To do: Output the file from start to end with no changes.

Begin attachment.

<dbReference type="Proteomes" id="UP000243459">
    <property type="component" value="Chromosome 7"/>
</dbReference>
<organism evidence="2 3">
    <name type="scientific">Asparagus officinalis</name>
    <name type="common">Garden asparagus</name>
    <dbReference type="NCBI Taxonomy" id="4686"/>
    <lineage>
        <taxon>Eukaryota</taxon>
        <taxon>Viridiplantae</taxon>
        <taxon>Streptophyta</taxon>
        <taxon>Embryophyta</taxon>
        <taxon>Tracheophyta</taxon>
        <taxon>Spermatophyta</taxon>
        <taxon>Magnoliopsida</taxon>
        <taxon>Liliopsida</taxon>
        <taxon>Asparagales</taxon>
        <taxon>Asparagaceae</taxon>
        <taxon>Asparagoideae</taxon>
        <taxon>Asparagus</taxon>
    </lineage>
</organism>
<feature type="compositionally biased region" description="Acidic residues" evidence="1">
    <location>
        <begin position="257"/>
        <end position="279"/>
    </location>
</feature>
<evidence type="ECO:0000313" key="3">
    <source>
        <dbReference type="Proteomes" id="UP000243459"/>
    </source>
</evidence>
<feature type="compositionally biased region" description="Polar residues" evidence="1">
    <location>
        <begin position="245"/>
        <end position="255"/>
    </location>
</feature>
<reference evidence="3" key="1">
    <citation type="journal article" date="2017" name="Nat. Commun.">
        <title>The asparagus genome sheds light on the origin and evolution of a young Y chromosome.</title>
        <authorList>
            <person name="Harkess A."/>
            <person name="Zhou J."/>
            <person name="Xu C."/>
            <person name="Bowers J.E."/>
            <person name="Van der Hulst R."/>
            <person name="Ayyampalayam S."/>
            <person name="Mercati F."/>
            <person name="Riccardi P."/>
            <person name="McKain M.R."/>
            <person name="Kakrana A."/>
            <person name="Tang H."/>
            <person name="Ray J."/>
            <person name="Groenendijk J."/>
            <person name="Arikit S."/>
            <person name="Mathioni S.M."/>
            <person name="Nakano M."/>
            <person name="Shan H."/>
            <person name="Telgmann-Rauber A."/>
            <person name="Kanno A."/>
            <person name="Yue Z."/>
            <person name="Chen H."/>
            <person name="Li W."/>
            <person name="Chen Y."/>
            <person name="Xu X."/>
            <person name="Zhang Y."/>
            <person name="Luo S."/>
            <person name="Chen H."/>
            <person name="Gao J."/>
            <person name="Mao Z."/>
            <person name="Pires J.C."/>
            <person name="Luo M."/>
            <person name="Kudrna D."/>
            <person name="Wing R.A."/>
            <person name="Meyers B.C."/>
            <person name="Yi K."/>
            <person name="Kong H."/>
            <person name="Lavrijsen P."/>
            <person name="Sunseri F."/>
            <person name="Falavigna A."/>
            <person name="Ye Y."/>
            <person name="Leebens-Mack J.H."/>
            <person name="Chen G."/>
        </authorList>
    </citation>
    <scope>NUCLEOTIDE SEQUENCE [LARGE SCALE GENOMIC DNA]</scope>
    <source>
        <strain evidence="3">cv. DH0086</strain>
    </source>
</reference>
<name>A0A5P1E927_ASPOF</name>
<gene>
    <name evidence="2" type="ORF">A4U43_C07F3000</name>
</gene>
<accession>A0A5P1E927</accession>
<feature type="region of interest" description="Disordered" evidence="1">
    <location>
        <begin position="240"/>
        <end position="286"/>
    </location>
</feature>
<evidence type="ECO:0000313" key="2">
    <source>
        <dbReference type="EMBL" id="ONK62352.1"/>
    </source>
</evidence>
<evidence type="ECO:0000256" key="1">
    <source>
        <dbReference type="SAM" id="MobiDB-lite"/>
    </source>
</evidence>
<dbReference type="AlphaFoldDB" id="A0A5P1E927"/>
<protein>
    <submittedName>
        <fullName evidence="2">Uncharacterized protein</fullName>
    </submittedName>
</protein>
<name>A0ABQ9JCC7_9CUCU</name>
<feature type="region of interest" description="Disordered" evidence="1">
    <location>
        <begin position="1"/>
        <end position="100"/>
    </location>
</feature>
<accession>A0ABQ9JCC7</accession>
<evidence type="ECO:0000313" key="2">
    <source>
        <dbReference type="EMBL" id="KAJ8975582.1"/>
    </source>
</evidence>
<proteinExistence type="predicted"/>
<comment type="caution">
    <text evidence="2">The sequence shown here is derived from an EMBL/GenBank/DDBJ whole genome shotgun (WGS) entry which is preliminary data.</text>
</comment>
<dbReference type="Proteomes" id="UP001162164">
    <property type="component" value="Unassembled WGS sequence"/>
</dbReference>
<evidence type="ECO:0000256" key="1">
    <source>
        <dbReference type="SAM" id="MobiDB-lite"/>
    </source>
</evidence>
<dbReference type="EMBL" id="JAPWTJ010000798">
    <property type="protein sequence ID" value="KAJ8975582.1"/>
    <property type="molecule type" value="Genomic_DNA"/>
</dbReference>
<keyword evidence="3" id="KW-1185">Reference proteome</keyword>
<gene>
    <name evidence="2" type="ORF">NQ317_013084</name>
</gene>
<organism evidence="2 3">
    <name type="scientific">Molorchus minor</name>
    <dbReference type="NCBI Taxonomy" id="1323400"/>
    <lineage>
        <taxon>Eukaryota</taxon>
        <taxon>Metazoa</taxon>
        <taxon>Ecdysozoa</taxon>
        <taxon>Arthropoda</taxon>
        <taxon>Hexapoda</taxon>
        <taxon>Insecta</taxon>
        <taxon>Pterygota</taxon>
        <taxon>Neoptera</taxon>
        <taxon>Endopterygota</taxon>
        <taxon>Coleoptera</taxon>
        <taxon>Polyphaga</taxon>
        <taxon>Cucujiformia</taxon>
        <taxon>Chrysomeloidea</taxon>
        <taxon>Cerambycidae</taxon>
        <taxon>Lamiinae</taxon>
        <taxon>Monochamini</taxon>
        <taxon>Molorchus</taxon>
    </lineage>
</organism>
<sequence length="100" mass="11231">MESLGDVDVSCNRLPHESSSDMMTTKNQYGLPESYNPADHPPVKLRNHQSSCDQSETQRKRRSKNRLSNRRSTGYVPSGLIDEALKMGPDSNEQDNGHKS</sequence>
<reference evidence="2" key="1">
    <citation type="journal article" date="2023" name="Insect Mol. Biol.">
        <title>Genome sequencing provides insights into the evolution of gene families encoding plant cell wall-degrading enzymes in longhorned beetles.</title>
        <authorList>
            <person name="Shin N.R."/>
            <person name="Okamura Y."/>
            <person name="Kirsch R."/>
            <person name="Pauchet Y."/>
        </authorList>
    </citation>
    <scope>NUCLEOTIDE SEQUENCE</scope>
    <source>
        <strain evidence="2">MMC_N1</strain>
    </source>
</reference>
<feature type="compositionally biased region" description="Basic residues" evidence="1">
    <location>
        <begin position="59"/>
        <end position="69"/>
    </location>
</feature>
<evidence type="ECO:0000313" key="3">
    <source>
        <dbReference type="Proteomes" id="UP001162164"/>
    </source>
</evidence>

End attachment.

<dbReference type="Proteomes" id="UP000243459">
    <property type="component" value="Chromosome 7"/>
</dbReference>
<organism evidence="2 3">
    <name type="scientific">Asparagus officinalis</name>
    <name type="common">Garden asparagus</name>
    <dbReference type="NCBI Taxonomy" id="4686"/>
    <lineage>
        <taxon>Eukaryota</taxon>
        <taxon>Viridiplantae</taxon>
        <taxon>Streptophyta</taxon>
        <taxon>Embryophyta</taxon>
        <taxon>Tracheophyta</taxon>
        <taxon>Spermatophyta</taxon>
        <taxon>Magnoliopsida</taxon>
        <taxon>Liliopsida</taxon>
        <taxon>Asparagales</taxon>
        <taxon>Asparagaceae</taxon>
        <taxon>Asparagoideae</taxon>
        <taxon>Asparagus</taxon>
    </lineage>
</organism>
<feature type="compositionally biased region" description="Acidic residues" evidence="1">
    <location>
        <begin position="257"/>
        <end position="279"/>
    </location>
</feature>
<evidence type="ECO:0000313" key="3">
    <source>
        <dbReference type="Proteomes" id="UP000243459"/>
    </source>
</evidence>
<feature type="compositionally biased region" description="Polar residues" evidence="1">
    <location>
        <begin position="245"/>
        <end position="255"/>
    </location>
</feature>
<reference evidence="3" key="1">
    <citation type="journal article" date="2017" name="Nat. Commun.">
        <title>The asparagus genome sheds light on the origin and evolution of a young Y chromosome.</title>
        <authorList>
            <person name="Harkess A."/>
            <person name="Zhou J."/>
            <person name="Xu C."/>
            <person name="Bowers J.E."/>
            <person name="Van der Hulst R."/>
            <person name="Ayyampalayam S."/>
            <person name="Mercati F."/>
            <person name="Riccardi P."/>
            <person name="McKain M.R."/>
            <person name="Kakrana A."/>
            <person name="Tang H."/>
            <person name="Ray J."/>
            <person name="Groenendijk J."/>
            <person name="Arikit S."/>
            <person name="Mathioni S.M."/>
            <person name="Nakano M."/>
            <person name="Shan H."/>
            <person name="Telgmann-Rauber A."/>
            <person name="Kanno A."/>
            <person name="Yue Z."/>
            <person name="Chen H."/>
            <person name="Li W."/>
            <person name="Chen Y."/>
            <person name="Xu X."/>
            <person name="Zhang Y."/>
            <person name="Luo S."/>
            <person name="Chen H."/>
            <person name="Gao J."/>
            <person name="Mao Z."/>
            <person name="Pires J.C."/>
            <person name="Luo M."/>
            <person name="Kudrna D."/>
            <person name="Wing R.A."/>
            <person name="Meyers B.C."/>
            <person name="Yi K."/>
            <person name="Kong H."/>
            <person name="Lavrijsen P."/>
            <person name="Sunseri F."/>
            <person name="Falavigna A."/>
            <person name="Ye Y."/>
            <person name="Leebens-Mack J.H."/>
            <person name="Chen G."/>
        </authorList>
    </citation>
    <scope>NUCLEOTIDE SEQUENCE [LARGE SCALE GENOMIC DNA]</scope>
    <source>
        <strain evidence="3">cv. DH0086</strain>
    </source>
</reference>
<name>A0A5P1E927_ASPOF</name>
<gene>
    <name evidence="2" type="ORF">A4U43_C07F3000</name>
</gene>
<accession>A0A5P1E927</accession>
<feature type="region of interest" description="Disordered" evidence="1">
    <location>
        <begin position="240"/>
        <end position="286"/>
    </location>
</feature>
<evidence type="ECO:0000313" key="2">
    <source>
        <dbReference type="EMBL" id="ONK62352.1"/>
    </source>
</evidence>
<evidence type="ECO:0000256" key="1">
    <source>
        <dbReference type="SAM" id="MobiDB-lite"/>
    </source>
</evidence>
<dbReference type="AlphaFoldDB" id="A0A5P1E927"/>
<protein>
    <submittedName>
        <fullName evidence="2">Uncharacterized protein</fullName>
    </submittedName>
</protein>
<name>A0ABQ9JCC7_9CUCU</name>
<feature type="region of interest" description="Disordered" evidence="1">
    <location>
        <begin position="1"/>
        <end position="100"/>
    </location>
</feature>
<accession>A0ABQ9JCC7</accession>
<evidence type="ECO:0000313" key="2">
    <source>
        <dbReference type="EMBL" id="KAJ8975582.1"/>
    </source>
</evidence>
<proteinExistence type="predicted"/>
<comment type="caution">
    <text evidence="2">The sequence shown here is derived from an EMBL/GenBank/DDBJ whole genome shotgun (WGS) entry which is preliminary data.</text>
</comment>
<dbReference type="Proteomes" id="UP001162164">
    <property type="component" value="Unassembled WGS sequence"/>
</dbReference>
<evidence type="ECO:0000256" key="1">
    <source>
        <dbReference type="SAM" id="MobiDB-lite"/>
    </source>
</evidence>
<dbReference type="EMBL" id="JAPWTJ010000798">
    <property type="protein sequence ID" value="KAJ8975582.1"/>
    <property type="molecule type" value="Genomic_DNA"/>
</dbReference>
<keyword evidence="3" id="KW-1185">Reference proteome</keyword>
<gene>
    <name evidence="2" type="ORF">NQ317_013084</name>
</gene>
<organism evidence="2 3">
    <name type="scientific">Molorchus minor</name>
    <dbReference type="NCBI Taxonomy" id="1323400"/>
    <lineage>
        <taxon>Eukaryota</taxon>
        <taxon>Metazoa</taxon>
        <taxon>Ecdysozoa</taxon>
        <taxon>Arthropoda</taxon>
        <taxon>Hexapoda</taxon>
        <taxon>Insecta</taxon>
        <taxon>Pterygota</taxon>
        <taxon>Neoptera</taxon>
        <taxon>Endopterygota</taxon>
        <taxon>Coleoptera</taxon>
        <taxon>Polyphaga</taxon>
        <taxon>Cucujiformia</taxon>
        <taxon>Chrysomeloidea</taxon>
        <taxon>Cerambycidae</taxon>
        <taxon>Lamiinae</taxon>
        <taxon>Monochamini</taxon>
        <taxon>Molorchus</taxon>
    </lineage>
</organism>
<sequence length="100" mass="11231">MESLGDVDVSCNRLPHESSSDMMTTKNQYGLPESYNPADHPPVKLRNHQSSCDQSETQRKRRSKNRLSNRRSTGYVPSGLIDEALKMGPDSNEQDNGHKS</sequence>
<reference evidence="2" key="1">
    <citation type="journal article" date="2023" name="Insect Mol. Biol.">
        <title>Genome sequencing provides insights into the evolution of gene families encoding plant cell wall-degrading enzymes in longhorned beetles.</title>
        <authorList>
            <person name="Shin N.R."/>
            <person name="Okamura Y."/>
            <person name="Kirsch R."/>
            <person name="Pauchet Y."/>
        </authorList>
    </citation>
    <scope>NUCLEOTIDE SEQUENCE</scope>
    <source>
        <strain evidence="2">MMC_N1</strain>
    </source>
</reference>
<feature type="compositionally biased region" description="Basic residues" evidence="1">
    <location>
        <begin position="59"/>
        <end position="69"/>
    </location>
</feature>
<evidence type="ECO:0000313" key="3">
    <source>
        <dbReference type="Proteomes" id="UP001162164"/>
    </source>
</evidence>